About Beth

Beth
Beth, along with her husband, Mike, is co-owner of two Italian Deli/Markets in St. Louis - Viviano’s Festa Italiano. When not creating yummy new menu items for the deli, she’s the pediatric research lab supervisor at Washington University School of Medicine. Read more out about Viviano’s Festa Italiano.

About Irene

Irene
Irene loves to think, read and dream about food. She enjoys cooking & eating in general. Although she demures about her talents, Irene has a finely-tuned palate that her friends envy. She bakes on occasion. The rest of the time she's creating memories with her family and friends. . . or she's learning a new needlecraft technique.

About Deborah

Deborah
Deborah is a wife, mother, grandmother, traveler, bootlegger, and a very poor speller! As Victor Hazan so eloquently puts it, Deborah has chosen Umbria to be the home of her soul. When she can’t be there in body, she spends her free time cooking & reading about Italy. She blogs mostly about food and about trips – past and future – here: Old Shoes New Trip.

About Doug

Doug
Doug lives in Eastern Ontario in a farmhouse built in 1903. He is a retired teacher with four adult children, a wife, a son-in-law, two Irish step-grandchildren and one grandson who he is lucky to hang with a lot. He has way too many books. Doug also blogs at To Slow Time Down.

About Cindy

Cindy
Cindy lives in Eagle River, Alaska where her freezer is always full of salmon, halibut & shrimp. Cindy participates in several regular cooking challenges. You can read more about her cooking and life in the last frontier on her blog, Baked Alaska.

About Sandi

Sandi
Sandi is a true Southerner, but a traveler & Italian cook at heart. She lives in Alabama and knows more about fried green tomatoes than fricassees. Her family owned the WhistleStop Café for many years. Sandi also blogs at Whistlestop Cafe Cooking.

About Jan

Jan
Jan, a serious home cook, has owned “Essentials” since 1992. She is passionate about all things Italian, especially the cuisine & the language. Jan blogs about her travels (next trip Italy May/June of 2010) at: Keep your Feet in the Street.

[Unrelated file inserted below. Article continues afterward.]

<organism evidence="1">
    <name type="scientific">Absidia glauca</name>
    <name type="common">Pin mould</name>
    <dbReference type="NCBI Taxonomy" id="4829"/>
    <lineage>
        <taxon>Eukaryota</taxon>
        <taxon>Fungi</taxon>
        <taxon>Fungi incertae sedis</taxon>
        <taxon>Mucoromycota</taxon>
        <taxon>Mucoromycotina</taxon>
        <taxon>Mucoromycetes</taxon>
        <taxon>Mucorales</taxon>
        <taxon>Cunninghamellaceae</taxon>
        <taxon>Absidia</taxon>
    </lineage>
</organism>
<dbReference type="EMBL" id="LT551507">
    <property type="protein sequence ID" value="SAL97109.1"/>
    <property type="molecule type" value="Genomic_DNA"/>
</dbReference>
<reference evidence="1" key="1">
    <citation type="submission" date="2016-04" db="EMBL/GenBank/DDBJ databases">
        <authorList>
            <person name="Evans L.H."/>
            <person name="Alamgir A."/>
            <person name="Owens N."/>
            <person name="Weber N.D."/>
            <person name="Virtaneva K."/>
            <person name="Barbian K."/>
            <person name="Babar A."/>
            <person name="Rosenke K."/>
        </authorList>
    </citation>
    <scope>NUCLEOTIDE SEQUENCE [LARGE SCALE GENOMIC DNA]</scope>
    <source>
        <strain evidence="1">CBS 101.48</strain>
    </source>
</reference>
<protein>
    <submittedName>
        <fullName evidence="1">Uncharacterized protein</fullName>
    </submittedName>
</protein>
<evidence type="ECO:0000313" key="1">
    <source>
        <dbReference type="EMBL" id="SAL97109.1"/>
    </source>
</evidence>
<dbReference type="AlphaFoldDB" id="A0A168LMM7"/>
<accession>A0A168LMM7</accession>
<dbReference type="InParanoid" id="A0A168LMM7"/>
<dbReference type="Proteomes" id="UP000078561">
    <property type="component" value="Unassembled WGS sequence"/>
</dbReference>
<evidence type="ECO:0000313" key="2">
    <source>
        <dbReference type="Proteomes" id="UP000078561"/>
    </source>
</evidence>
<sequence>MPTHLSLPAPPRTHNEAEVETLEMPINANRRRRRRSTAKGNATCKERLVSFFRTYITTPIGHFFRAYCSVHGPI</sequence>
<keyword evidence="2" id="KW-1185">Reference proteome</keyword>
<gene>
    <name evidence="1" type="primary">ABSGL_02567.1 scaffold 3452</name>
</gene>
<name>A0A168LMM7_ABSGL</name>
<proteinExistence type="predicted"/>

About Jerry

Jerry
Jerry is a food obsessed Canadian. He learned to love Italian food as a child while eating the meals prepared by his Napolitano uncle. He learned to cook Italian foods by watching his uncle cook these feasts for the family. This love of Italian food has been honed through serious personal experimentation in eating and cooking. Willing to try most anything once, Jerry isn't so sure about tripe! Jerry also blogs at Jerry's Thoughts, Musings, and Rants!

About Palma

Palma
Palma is a Marriage & Family Therapist in Palm Desert, CA. She’s an Italian-American with a passion for cooking, entertaining, & travel to Italy. She’s always planning her next culinary adventure to Italia on her blog, Palmabella's Passions

About Kim

Kim
Kim is our permanent sub and the image above gives you a good idea of the look on her face when she realized she was drafted. Kim loves to eat, drink, travel and cook - probably in that order. When she's not here, you can find her organizing and leading food, wine and beer tours in Europe as co-owner and operator of GrapeHops or blogging at What I Really Think.

« Tomato and Anchovy Sauce | Main | Pesto~ by the motar method »

Pesto by the Food Processor Method